All news from Trauma and Critical Care Medicine

Fexinidazole Recommended by EMA Against Deadly Sleeping Sickness

The European Medicines Agency's Committee for Medicinal Products for Human Use (CHMP) has adopted a positive scientific opinion of fexinidazole, the first all-oral treatment that has been shown to be efficacious for both stages of sleeping sickness. This approval is a result of clinical trials led by the non-profit research and development organization DNDi and an application submitted by Sanofi. The decision paves the way for the distribution of fexinidazole in endemic countries in 2019.

New edition of Red Journal focuses on roles of imaging in radiation oncology

A new special edition of the International Journal of Radiation Oncology* Biology* Physics focuses on the roles of imaging in radiation oncology. The collection explores topics such as improving accuracy with patient positioning, defining radiation therapy volumes using imaging, imaging of functional biomarkers, the role of imaging in post-treatment care, machine learning and artificial intelligence.

Photoacoustic Imaging Help Detect Ovarian Tumors

Ovarian cancer claims the lives of more than 14,000 in the U.S. each year, ranking fifth among cancer deaths in women. A multidisciplinary team at Washington University in St. Louis has found an innovative way to use sound and light, or photoacoustic, imaging to diagnose ovarian tumors, which may lead to a promising new diagnostic imaging technique to improve current standard of care for patients with ovarian cancer.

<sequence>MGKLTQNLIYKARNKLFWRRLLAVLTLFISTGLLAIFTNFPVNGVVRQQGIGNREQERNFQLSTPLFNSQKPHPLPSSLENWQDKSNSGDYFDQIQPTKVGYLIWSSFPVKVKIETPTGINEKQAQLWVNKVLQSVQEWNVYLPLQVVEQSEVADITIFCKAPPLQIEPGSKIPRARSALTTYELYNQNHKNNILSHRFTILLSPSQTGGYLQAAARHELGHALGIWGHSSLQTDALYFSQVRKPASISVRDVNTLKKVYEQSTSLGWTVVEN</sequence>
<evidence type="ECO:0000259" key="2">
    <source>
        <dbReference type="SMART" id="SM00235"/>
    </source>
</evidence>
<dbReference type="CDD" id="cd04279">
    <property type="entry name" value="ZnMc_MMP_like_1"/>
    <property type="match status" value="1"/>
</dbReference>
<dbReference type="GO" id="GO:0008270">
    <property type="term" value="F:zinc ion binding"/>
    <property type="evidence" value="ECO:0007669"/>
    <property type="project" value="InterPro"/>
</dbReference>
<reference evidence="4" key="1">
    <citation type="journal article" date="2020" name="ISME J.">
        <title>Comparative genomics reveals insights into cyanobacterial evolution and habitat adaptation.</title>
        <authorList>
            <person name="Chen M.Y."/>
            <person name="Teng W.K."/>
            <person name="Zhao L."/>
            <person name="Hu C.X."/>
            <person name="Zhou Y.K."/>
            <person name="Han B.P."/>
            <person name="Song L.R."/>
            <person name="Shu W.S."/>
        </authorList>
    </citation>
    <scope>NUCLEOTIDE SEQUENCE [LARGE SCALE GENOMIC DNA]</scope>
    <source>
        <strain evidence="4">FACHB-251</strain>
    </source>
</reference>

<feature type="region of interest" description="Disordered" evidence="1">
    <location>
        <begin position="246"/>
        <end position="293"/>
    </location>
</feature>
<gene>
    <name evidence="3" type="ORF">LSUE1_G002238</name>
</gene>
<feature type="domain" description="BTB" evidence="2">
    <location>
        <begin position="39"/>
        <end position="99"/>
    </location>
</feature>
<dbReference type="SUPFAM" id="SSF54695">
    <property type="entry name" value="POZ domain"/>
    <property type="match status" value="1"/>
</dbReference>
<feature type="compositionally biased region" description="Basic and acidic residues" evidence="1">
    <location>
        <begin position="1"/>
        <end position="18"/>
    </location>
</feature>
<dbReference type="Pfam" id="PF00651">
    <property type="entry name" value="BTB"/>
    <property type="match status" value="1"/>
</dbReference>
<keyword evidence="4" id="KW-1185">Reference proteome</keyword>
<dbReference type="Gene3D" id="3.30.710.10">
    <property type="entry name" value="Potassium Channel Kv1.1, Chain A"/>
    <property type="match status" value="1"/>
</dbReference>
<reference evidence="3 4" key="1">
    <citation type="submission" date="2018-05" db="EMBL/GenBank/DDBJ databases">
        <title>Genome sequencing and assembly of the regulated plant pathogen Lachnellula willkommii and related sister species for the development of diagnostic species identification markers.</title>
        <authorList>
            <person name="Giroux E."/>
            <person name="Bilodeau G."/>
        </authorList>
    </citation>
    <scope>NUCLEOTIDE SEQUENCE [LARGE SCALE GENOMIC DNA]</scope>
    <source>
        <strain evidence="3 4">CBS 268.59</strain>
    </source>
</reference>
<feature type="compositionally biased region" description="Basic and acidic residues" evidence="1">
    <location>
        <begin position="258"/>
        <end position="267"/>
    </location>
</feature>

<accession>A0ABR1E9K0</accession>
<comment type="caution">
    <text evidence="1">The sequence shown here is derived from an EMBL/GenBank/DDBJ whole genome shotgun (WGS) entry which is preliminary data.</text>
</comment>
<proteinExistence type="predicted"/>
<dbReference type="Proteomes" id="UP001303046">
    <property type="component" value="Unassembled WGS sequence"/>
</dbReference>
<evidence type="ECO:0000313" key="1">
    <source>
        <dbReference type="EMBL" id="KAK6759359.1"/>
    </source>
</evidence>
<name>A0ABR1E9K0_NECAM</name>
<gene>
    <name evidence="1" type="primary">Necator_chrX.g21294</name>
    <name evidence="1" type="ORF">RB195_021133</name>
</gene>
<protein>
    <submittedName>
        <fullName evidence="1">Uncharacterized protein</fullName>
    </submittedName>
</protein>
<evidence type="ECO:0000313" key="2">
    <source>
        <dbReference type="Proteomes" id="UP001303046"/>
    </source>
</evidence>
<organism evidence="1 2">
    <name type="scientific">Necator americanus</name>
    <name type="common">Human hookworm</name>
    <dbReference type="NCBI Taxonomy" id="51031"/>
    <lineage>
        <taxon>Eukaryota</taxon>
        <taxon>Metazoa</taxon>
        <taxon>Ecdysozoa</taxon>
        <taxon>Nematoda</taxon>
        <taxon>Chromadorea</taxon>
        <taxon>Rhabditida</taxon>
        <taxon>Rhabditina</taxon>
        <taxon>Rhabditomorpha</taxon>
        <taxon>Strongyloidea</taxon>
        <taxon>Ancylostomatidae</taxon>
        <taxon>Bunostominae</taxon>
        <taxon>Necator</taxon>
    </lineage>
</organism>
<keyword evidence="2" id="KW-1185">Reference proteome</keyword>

Precision Neuroengineering: Reproduction of Complex Brain-like Functions In Vitro Enabled

One of the most important and surprising traits of the brain is its ability to dynamically reconfigure the connections to process and respond properly to stimuli. Researchers from Tohoku University (Sendai, Japan) and the University of Barcelona, using neuroengineering tools, have created in vitro neural circuits that reproduce the capacity of segregation and integration of brain circuits and which allow researchers to understand the keys of dynamic reconfiguration. The study has been published in Science Advances.

Norovirus Outbreaks Guide Efforts to Develop Vaccines

Outbreaks of norovirus in health care settings and outbreaks caused by a particular genotype of the virus are most likely to make people seriously ill, according to a new study in The Journal of Infectious Diseases. Based on an analysis of nearly 3,800 US outbreaks from 2009 to 2016, the research confirms several factors that can make norovirus outbreaks more severe and may help guide efforts to develop a vaccine to prevent this highly contagious disease.